Economics of genomic selection: the role of prediction accuracy and relative genotyping costs.

Rajsic, P., Weersink, A., Navabi, A., and Pauls, K.P. (2016). "Economics of genomic selection: the role of prediction accuracy and relative genotyping costs.", Euphytica, pp. 1-18. doi : 10.1007/s10681-016-1716-0  Access to full text

Abstract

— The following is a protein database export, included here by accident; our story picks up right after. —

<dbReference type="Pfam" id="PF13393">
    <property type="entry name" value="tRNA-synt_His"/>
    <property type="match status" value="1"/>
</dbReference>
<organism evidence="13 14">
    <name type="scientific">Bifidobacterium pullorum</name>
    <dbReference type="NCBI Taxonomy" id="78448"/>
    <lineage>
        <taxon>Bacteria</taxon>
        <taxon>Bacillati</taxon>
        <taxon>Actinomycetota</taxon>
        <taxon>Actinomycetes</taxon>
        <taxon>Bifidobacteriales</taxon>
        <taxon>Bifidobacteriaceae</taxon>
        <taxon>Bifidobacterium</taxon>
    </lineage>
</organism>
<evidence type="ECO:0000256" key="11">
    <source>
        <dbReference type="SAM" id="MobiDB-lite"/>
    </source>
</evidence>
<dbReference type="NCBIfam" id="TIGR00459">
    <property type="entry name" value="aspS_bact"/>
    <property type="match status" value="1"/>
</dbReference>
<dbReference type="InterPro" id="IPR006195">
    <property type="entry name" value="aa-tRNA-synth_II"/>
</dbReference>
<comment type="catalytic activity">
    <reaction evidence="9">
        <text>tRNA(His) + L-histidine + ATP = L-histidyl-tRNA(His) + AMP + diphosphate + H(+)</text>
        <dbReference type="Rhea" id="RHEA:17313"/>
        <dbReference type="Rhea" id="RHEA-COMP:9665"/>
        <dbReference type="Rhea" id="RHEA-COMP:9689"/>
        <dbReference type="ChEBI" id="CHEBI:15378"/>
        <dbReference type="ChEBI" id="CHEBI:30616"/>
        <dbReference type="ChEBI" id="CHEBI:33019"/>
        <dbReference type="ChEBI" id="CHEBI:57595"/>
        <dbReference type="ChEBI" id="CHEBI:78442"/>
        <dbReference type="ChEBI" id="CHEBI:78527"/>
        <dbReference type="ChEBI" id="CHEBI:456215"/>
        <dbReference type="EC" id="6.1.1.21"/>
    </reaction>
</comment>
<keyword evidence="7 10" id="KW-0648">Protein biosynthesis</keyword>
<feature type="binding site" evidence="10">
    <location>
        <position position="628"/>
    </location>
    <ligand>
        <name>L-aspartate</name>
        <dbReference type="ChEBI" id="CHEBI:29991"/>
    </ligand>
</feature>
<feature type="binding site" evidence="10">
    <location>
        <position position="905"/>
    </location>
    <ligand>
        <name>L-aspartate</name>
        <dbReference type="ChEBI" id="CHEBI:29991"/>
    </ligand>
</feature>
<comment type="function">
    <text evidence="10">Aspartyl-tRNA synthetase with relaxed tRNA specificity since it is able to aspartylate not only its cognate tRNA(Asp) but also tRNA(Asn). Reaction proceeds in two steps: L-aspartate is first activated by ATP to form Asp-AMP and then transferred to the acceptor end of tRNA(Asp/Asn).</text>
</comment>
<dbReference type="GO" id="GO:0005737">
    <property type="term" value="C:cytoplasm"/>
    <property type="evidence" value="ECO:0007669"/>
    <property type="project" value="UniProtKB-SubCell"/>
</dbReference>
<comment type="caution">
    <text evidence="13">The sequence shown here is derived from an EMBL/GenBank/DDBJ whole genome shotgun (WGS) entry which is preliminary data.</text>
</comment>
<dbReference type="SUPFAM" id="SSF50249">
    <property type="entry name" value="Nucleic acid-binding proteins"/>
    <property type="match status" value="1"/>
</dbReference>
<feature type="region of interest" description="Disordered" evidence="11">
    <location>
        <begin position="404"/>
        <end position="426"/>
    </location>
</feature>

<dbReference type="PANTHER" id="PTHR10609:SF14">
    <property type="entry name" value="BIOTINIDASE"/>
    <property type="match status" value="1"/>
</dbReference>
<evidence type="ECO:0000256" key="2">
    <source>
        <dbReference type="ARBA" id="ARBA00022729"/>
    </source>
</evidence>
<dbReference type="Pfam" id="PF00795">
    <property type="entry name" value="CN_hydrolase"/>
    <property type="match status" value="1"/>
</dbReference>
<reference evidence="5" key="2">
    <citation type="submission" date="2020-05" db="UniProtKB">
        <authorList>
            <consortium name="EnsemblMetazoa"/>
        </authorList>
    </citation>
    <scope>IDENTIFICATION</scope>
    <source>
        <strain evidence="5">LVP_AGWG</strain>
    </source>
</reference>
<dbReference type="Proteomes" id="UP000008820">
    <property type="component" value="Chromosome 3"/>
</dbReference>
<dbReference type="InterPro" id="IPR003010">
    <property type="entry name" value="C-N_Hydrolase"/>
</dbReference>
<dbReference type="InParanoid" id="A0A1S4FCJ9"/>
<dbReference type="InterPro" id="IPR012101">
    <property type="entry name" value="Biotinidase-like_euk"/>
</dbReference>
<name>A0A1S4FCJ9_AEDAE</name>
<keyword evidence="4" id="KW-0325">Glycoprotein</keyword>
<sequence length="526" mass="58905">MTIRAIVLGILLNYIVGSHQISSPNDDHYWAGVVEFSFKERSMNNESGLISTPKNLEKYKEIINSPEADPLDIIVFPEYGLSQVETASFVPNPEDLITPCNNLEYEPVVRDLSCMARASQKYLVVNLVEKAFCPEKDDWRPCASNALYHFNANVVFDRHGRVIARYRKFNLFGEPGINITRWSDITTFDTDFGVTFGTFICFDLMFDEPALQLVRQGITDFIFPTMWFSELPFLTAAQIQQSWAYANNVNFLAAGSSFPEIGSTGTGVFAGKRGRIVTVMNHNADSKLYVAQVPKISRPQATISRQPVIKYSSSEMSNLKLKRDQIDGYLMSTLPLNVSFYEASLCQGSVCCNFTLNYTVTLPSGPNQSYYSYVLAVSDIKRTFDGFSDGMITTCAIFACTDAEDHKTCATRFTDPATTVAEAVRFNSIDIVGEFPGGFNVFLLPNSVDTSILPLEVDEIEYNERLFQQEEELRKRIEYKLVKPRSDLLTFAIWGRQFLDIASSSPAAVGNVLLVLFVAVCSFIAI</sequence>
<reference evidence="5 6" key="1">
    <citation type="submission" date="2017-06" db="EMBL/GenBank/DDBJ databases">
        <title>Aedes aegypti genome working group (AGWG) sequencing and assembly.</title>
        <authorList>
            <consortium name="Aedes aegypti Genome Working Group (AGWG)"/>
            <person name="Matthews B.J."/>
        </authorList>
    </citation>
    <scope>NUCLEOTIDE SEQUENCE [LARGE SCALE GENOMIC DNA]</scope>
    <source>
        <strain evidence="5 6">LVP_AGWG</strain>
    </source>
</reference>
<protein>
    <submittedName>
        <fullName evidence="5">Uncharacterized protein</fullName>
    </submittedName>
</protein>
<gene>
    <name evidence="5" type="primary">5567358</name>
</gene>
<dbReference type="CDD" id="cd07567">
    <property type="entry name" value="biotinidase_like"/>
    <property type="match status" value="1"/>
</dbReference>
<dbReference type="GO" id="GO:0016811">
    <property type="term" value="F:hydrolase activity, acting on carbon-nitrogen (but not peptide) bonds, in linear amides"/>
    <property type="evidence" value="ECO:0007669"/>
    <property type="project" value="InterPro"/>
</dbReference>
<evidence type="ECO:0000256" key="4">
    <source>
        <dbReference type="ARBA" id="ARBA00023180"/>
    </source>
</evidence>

Studies that incorporate economic aspects of plant breeding into the evaluation of selection strategies tend to focus on a specific example. This makes it difficult to generalize the conditions under which one strategy is more cost-effective than the other. We provide a general, average cost framework for quantifying the effects of genomic selection prediction accuracy and varying cost ratios of phenotyping to genotyping on the economic performance of genomic selection relative to traditional phenotypic selection. We assess prediction accuracy as a stochastic function of trait heritability, population-specific effective number of chromosome segments underlying a trait, and training population size. In addition, we set up an analytical method for determining the economically optimal size of the training population under varying cost scenarios for traits that differ with respect to heritability. The results provide quantitative estimates of the economic performance of genomic selection under a wide range of scenarios. The benefits of increasing the training population size beyond the typical size of 400 lines tend to be higher for traits with heritability below 0.1 and for populations with the effective number of chromosome segments above 100. Genomic selection may offer promising economic advantages, but only for traits with heritability roughly below 0.25, unless the per-line cost of phenotyping is higher than the genotyping cost, and the effective number of chromosome segments is smaller than about 100. The model can be used for preliminary economic assessment of genomic selection, and it can be expanded to account for subjective risk preferences of plant breeders.

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